Detection of Regular Variations in the Intensity and Pulse Time of Arrival of the Anomalous Pulsar PSR B0943+10

https://www.researchgate.net/publication/268386644_Detection_of_Regular_Variations_in_the_Intensity_and_Pulse_Time_of_Arrival_of_the_Anomalous_Pulsar_PSR_B094310
Thanks for finding that! Will be interesting to see if the proposed system holds up in terms of dynamical stability.

Going back to the pulsar mentioned in the thread title, Elena Starovoit's presentation at the IAU 2018 meeting included both PSR B0329+54 and PSR B0525+21. Regarding PSR B0525+21, again I find a reference that is in Russian: http://adsabs.harvard.edu/abs/2018ATsir1642....1R

Daniel wrote:Is It PSR B0943+10 planetary system different of PSR B0329+54 planetary system? Is it supposed have a separate page just for PSR B0943+10?
These are two different pulsars, so yes this thread seems to have undergone a bit of "scope creep" Smile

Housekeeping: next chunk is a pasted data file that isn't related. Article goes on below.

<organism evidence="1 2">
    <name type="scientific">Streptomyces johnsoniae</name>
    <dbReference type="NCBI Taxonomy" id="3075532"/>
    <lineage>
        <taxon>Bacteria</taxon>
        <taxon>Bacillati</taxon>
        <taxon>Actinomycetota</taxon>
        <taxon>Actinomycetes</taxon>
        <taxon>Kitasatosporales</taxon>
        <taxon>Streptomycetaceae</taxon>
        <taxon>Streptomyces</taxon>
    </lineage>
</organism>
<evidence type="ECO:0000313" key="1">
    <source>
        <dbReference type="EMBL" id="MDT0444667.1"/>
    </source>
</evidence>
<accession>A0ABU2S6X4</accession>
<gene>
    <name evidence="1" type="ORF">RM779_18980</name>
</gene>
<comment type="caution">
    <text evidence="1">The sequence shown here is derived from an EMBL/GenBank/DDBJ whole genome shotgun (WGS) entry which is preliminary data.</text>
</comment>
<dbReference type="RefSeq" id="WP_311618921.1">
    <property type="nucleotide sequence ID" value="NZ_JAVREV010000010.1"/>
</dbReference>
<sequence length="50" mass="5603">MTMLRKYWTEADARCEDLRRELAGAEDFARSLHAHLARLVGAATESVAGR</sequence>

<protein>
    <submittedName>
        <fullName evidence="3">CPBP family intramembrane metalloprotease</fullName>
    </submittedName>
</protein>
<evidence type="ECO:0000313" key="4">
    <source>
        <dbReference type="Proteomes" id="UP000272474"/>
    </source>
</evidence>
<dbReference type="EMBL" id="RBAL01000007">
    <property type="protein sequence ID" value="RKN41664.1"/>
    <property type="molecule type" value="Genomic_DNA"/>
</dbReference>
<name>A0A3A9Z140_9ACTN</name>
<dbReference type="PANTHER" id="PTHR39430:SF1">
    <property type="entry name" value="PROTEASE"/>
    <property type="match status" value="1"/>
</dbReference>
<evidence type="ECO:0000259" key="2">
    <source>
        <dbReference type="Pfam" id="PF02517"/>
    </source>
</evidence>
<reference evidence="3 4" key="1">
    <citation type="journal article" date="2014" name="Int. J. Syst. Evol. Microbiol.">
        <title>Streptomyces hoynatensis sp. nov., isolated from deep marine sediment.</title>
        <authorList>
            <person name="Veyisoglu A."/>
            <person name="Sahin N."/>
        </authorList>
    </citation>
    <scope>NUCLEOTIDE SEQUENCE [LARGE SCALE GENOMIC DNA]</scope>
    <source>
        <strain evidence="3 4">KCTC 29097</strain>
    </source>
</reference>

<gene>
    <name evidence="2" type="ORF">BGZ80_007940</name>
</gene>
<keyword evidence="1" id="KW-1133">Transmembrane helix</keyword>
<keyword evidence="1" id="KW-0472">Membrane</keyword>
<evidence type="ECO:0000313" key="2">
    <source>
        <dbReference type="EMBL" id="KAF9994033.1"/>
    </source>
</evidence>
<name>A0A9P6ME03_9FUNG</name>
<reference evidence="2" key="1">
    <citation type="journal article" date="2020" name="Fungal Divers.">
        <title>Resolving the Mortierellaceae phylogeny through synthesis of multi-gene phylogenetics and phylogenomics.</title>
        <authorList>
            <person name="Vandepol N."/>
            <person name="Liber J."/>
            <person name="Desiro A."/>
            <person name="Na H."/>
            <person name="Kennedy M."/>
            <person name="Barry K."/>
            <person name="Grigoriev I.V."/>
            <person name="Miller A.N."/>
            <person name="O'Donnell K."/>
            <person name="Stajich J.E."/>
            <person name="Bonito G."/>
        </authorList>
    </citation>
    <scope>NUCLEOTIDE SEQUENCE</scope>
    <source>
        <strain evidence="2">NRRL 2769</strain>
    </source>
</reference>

Last edited by Lazarus on 5th September 2018, 1:16 pm; edited 1 time in total (Reason for editing : added link to IAU 2018 thread)
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Re: Pulsar Planets

Post by Daniel on 5th September 2018, 1:12 pm

Lazarus wrote:
Daniel wrote:I Found the free version in english of this paper, I've download for free,it's a fascinating Pulsar Planetary System.  

Detection of Regular Variations in the Intensity and Pulse Time of Arrival of the Anomalous Pulsar PSR B0943+10

https://www.researchgate.net/publication/268386644_Detection_of_Regular_Variations_in_the_Intensity_and_Pulse_Time_of_Arrival_of_the_Anomalous_Pulsar_PSR_B094310
Thanks for finding that! Will be interesting to see if the proposed system holds up in terms of dynamical stability.

Going back to the pulsar mentioned in the thread title, Elena Starovoit's presentation at the IAU 2018 meeting included both PSR B0329+54 and PSR B0525+21. Regarding PSR B0525+21, again I find a reference that is in Russian: http://adsabs.harvard.edu/abs/2018ATsir1642....1R

Daniel wrote:Is It PSR B0943+10 planetary system different of  PSR B0329+54 planetary system? Is it supposed have a separate page just for PSR B0943+10?
These are two different pulsars, so yes this thread seems to have undergone a bit of "scope creep" Smile

About PSR B0525+21 I found this:

https://astronomy2018.univie.ac.at/abstractsiaus348